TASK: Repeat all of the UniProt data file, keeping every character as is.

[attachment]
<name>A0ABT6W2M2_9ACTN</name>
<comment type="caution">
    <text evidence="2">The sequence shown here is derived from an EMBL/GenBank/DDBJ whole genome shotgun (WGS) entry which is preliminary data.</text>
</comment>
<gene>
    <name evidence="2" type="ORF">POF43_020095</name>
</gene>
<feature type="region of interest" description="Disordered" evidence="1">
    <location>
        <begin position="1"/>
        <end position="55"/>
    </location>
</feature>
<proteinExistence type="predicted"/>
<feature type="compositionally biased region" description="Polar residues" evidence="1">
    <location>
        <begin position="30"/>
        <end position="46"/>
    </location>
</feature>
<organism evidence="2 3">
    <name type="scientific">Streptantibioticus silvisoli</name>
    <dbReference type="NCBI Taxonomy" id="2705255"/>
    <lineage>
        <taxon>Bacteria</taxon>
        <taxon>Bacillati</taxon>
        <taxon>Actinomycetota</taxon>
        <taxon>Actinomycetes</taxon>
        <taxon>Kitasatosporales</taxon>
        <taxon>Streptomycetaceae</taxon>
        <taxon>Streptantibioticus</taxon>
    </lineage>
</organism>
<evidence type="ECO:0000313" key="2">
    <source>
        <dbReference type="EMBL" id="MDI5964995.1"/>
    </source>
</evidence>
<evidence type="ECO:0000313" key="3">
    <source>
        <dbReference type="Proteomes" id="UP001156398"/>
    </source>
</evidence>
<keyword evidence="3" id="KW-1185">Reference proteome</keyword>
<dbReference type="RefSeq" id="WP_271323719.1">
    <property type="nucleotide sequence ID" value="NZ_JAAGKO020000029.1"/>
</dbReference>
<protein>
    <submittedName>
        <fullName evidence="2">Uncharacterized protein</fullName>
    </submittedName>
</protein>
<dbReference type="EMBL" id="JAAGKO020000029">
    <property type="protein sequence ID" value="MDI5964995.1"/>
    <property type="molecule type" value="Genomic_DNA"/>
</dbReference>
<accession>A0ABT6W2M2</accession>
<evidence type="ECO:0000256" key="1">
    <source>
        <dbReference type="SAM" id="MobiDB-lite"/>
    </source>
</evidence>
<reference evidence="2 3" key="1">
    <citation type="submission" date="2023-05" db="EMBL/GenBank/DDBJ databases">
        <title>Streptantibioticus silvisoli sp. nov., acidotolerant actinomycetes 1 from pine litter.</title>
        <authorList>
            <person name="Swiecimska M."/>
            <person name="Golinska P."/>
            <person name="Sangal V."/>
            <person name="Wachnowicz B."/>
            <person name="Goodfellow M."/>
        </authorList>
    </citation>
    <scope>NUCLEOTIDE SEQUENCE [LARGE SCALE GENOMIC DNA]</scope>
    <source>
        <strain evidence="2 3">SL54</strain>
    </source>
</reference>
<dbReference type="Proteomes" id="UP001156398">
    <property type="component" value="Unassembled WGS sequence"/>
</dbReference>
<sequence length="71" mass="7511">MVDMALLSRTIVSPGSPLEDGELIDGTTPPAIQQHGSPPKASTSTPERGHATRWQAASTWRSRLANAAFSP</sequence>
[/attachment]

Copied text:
<name>A0ABT6W2M2_9ACTN</name>
<comment type="caution">
    <text evidence="2">The sequence shown here is derived from an EMBL/GenBank/DDBJ whole genome shotgun (WGS) entry which is preliminary data.</text>
</comment>
<gene>
    <name evidence="2" type="ORF">POF43_020095</name>
</gene>
<feature type="region of interest" description="Disordered" evidence="1">
    <location>
        <begin position="1"/>
        <end position="55"/>
    </location>
</feature>
<proteinExistence type="predicted"/>
<feature type="compositionally biased region" description="Polar residues" evidence="1">
    <location>
        <begin position="30"/>
        <end position="46"/>
    </location>
</feature>
<organism evidence="2 3">
    <name type="scientific">Streptantibioticus silvisoli</name>
    <dbReference type="NCBI Taxonomy" id="2705255"/>
    <lineage>
        <taxon>Bacteria</taxon>
        <taxon>Bacillati</taxon>
        <taxon>Actinomycetota</taxon>
        <taxon>Actinomycetes</taxon>
        <taxon>Kitasatosporales</taxon>
        <taxon>Streptomycetaceae</taxon>
        <taxon>Streptantibioticus</taxon>
    </lineage>
</organism>
<evidence type="ECO:0000313" key="2">
    <source>
        <dbReference type="EMBL" id="MDI5964995.1"/>
    </source>
</evidence>
<evidence type="ECO:0000313" key="3">
    <source>
        <dbReference type="Proteomes" id="UP001156398"/>
    </source>
</evidence>
<keyword evidence="3" id="KW-1185">Reference proteome</keyword>
<dbReference type="RefSeq" id="WP_271323719.1">
    <property type="nucleotide sequence ID" value="NZ_JAAGKO020000029.1"/>
</dbReference>
<protein>
    <submittedName>
        <fullName evidence="2">Uncharacterized protein</fullName>
    </submittedName>
</protein>
<dbReference type="EMBL" id="JAAGKO020000029">
    <property type="protein sequence ID" value="MDI5964995.1"/>
    <property type="molecule type" value="Genomic_DNA"/>
</dbReference>
<accession>A0ABT6W2M2</accession>
<evidence type="ECO:0000256" key="1">
    <source>
        <dbReference type="SAM" id="MobiDB-lite"/>
    </source>
</evidence>
<reference evidence="2 3" key="1">
    <citation type="submission" date="2023-05" db="EMBL/GenBank/DDBJ databases">
        <title>Streptantibioticus silvisoli sp. nov., acidotolerant actinomycetes 1 from pine litter.</title>
        <authorList>
            <person name="Swiecimska M."/>
            <person name="Golinska P."/>
            <person name="Sangal V."/>
            <person name="Wachnowicz B."/>
            <person name="Goodfellow M."/>
        </authorList>
    </citation>
    <scope>NUCLEOTIDE SEQUENCE [LARGE SCALE GENOMIC DNA]</scope>
    <source>
        <strain evidence="2 3">SL54</strain>
    </source>
</reference>
<dbReference type="Proteomes" id="UP001156398">
    <property type="component" value="Unassembled WGS sequence"/>
</dbReference>
<sequence length="71" mass="7511">MVDMALLSRTIVSPGSPLEDGELIDGTTPPAIQQHGSPPKASTSTPERGHATRWQAASTWRSRLANAAFSP</sequence>